Before her maternity leave in early 2017, following her Australian Open championship, Serena WAS the one player on tour who could be relied upon to make the semifinals of nearly every major tournament. Angelique Kerber produced a huge 2016 season, but she had not yet proved she could be an end-stage player every year (and indeed, she has not become such a player).

Serena was the brick wall — I say that affectionately.

She was the player who stopped the title runs of players seeking first majors, something she has done so many times over the years, adding to her legend.

She stopped Aga Radwanska at the 2016 Australian Open in the semifinals, much as she did in the 2012 Wimbledon final. She stopped Lucie Safarova in the 2015 Roland Garros final. She stopped Kiki Bertens in the 2016 Roland Garros semifinals. She stopped Elena Dementieva in the 2009 Wimbledon semifinals, in one of the best matches played this century.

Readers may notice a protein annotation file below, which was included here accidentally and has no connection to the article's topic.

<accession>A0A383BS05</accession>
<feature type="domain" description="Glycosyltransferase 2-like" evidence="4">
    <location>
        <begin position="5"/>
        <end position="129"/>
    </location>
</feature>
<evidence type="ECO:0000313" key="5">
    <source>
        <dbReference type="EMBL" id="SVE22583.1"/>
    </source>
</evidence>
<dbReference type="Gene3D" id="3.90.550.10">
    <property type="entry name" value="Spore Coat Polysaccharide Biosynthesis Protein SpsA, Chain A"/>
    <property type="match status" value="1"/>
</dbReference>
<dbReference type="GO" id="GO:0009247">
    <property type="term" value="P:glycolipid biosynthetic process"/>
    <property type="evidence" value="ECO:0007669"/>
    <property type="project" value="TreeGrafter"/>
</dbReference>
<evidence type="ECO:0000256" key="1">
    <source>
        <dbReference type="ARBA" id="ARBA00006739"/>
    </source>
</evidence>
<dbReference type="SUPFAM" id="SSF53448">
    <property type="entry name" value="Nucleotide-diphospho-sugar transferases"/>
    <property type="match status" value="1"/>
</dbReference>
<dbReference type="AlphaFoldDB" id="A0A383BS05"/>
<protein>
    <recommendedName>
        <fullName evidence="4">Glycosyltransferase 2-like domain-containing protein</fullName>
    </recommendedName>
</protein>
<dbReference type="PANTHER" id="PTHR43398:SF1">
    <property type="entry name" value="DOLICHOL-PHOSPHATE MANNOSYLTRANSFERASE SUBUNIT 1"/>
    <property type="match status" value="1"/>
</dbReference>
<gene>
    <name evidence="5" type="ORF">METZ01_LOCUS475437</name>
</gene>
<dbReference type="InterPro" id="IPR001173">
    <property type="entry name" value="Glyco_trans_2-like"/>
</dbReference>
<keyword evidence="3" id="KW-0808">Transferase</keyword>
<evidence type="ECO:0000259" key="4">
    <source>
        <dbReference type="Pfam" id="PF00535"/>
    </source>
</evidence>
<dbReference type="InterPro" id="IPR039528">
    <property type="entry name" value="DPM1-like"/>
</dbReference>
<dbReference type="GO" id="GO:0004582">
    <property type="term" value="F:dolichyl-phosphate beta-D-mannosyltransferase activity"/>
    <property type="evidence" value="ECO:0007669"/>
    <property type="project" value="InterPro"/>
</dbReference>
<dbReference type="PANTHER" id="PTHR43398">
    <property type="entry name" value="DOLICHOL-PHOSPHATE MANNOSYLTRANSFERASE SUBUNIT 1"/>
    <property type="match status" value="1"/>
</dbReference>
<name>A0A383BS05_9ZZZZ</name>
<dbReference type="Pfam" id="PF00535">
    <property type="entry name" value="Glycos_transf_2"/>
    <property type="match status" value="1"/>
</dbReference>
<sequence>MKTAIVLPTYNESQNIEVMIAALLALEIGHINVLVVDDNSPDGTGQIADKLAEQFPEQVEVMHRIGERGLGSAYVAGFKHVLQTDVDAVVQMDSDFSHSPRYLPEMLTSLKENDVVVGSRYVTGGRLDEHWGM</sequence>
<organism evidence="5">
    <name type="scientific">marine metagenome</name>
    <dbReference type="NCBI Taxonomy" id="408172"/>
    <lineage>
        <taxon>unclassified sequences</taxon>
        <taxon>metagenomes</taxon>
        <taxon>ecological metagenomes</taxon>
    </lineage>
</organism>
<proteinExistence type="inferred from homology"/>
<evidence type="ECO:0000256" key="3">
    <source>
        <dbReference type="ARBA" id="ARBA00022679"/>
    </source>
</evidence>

So many players who were on a roll, playing the tennis of their lifetimes, would have won a major title under other circumstances against other opponents… but not Serena.

She was the stopper.

She would come back from a break deficit in the third set.

She would rely not just on her power, but her defense… and her change of pace… and her problem-solving… and her use of angles… and so many other resources to remind opponents that she was more than just a bazooka serve and a cannonball backhand return.

This is what gets lost about Serena: Her serve is the best in the history of women’s tennis… and yet she has so many other pathways to the finish line if she isn’t winning easy points. She showed as much against Riske late in the third set, after Riske — down 3-1, 40-15 on Serena’s serve — leveled at 3-all.

Serena used a soft, crosscourt angled forehand near the service line to stretch the court and get Riske out of the quick and rhythmic hitting she uses to get opponents off balance.

Serena used defensive lobs or deep topspin shots to reset points or, at the end of the first set, create forced errors.